Story and photos by Virginia Hatch
Seacoast Scene, May 28, 2003
Seniors come in daily to read the newspapers and magazines.
Depending on the time of year, people come in to get warm in the winter and cool in the summer.
Stock reports and medical information are popular.
Retired people are interested in travel information for trips.
The Dorothy Little Room is the senior drop-in center where regularly scheduled crafts meet. Card games convene on several different days. (Attendance got so large, that the card games had to move to Maranatha Church Hall on High Street.) Bingo is held on Fridays from 1 to 3 p.m.
Seniors use the computers.
Adults come in regularly for recreational reading choosing books out of the stacks. This will never go away at least not in Hampton. Periodical reading is popular. Magazines can be taken out. Out-of-town people will take a card because they like the magazines or to save on the price of magazines.
"When the economy goes down, library use goes up," said Hampton's Lane Memorial Library Director Catherine Redden. "People will stop buying books They will not buy a computer."
Artwork is circulated for two months for free with a library card. This includes paintings hanging on walls.
In the winter, puzzles are popular check-out items.
All year round, entertainment videos available overnight are popular. There are two-week videos (big sets, classics, National Geographic) available for loan.
Large print books are popular.
Families planning a vacation trip to Boston can pick up free museum passes to the Museum of Fine Arts, Children's Museum, Museum of Science and/or the Aquarium. In New Hampshire, passes are available for the Currier Museum in Manchester and the New Hampshire Historical Society's Museum Of New Hampshire History in Concord. On the Seacoast, the Seacoast Science Center passes are not available in the summer. Locally, passes are available to the Seacoast Science Center and the Children's Museum in Portsmouth.
Adults include seasonal workers, who come to the beach to work. Young adults from overseas, speaking various languages, like the language tapes. They, also, like to use the computers to send e-mail to their families and friends. Sam's Club/Wal-Mart Foundation provides a literary grant for materials to help them to learn English.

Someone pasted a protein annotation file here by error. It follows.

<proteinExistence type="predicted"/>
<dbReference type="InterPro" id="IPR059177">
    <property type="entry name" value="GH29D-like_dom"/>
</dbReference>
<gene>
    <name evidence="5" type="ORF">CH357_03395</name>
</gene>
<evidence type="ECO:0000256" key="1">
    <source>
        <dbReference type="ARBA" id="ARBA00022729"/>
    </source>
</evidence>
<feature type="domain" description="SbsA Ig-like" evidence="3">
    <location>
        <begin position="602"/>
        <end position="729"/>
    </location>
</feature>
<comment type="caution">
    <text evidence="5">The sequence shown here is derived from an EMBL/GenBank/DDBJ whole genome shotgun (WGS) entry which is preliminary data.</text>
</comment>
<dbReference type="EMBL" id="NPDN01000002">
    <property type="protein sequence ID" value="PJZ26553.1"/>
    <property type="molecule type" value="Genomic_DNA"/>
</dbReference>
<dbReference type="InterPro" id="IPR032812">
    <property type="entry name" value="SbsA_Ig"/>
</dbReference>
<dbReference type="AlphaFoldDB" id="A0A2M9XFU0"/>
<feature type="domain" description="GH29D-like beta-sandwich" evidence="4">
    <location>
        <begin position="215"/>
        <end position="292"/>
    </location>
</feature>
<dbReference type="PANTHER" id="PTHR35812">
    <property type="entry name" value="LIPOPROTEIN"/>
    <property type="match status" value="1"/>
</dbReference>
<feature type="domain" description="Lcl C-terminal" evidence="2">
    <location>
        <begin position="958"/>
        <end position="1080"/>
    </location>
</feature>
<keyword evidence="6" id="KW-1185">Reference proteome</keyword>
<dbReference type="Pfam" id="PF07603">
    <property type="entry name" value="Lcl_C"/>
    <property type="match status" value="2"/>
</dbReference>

High schoolers, usually, come for projects, not for recreation. They come between work and schoolwork. The library cooperates with the high school sending to the high school special projects materials. The high school and the library collaborate on databases.
Youth services include book talks to schools. Lane Library works with school librarians.
Preschoolers have storytimes for 15 months to kindergarten-age children including pj (pajama) storytimes.
Toddlers and their mothers can practice eye-hand coordination in the library.
In April, VITA (Volunteer Income Tax Assistance) comes in three days a week during tax season to provide assistance in preparing taxes.
Meeting rooms are available for use by reservation.
Genealogical research for local ancestors is popular with people from all over who camp out several days at a time while searching.
Computer-internet training is available for adults. Computer assistance is available to all through the computer-reference librarian.
Inter library loans are available from all parts of the United States.
Book groups for adults are available as reading-discussion groups.
Who's who in government and how to contact them is available.
The disabled can access the library via a ramp. There is an elevator. Large print books and books on tapes and CDs are available for the vision impaired or anyone else. Talking books are available through the State of New Hampshire.
"Our philosophy is 'Make sure everybody goes home with what they came for'," said Director Catherine Redden.
In the Children's Room, parents - moms and dads - come in to pick out books for infants through junior high (7th and 8th graders).
Storytimes are offered for 15 months through five years old.
Children of elementary school age (grades 1-6) can find juvenile literature books, computers for games, research and the library catalog. Two computers are on the internet in the Children's Room.
Preschool through second-grade children like the puppets.
Elementary and junior high school can choose non-fiction for interest, hobby or school assignments especially New Hampshire history and foreign-country reports.
Encyclopedias and reference materials are available.
Children magazines are popular.
Children's videos can be checked out for two weeks. These include: Wiggles, Disney, Sesame Street and Bob the Builder.
Audio picture books on tape with the book, or novels on tape, such as Harry Potter, are available.
Parent's section includes: adult books on parenting, activity books, child-rearing books, and Drew Bledsoe videotapes on child-rearing.
Daily coloring sheets and monthly crafts may be taken home. This month's craft is how to make a butterfly with coffee filters, pipe cleaners and crayons.
During the summer a reading challenge program is available.
|Magazines are being checked by Joe Silveria of Hampton for skateboarding.|
|Chatting on the computer is Amber Parrish of Hampton.|
|Insaniquarium, a computer game, is being played by Dan Bourke of Hampton. Assistant Library Director and Technical Services Librarian Bill Teschek looks on.|
|Children of all ages use the computers in the Children's room of the library.|
|Volunteers shelving books are: missionaries from the Church of Jesus Christ of Latter Day Saints in Exeter. They are: (Left to right): Elder Daniel Creviston from Olympia, Washington, and Elder Dustan Withers of Roxburg, Idaho.|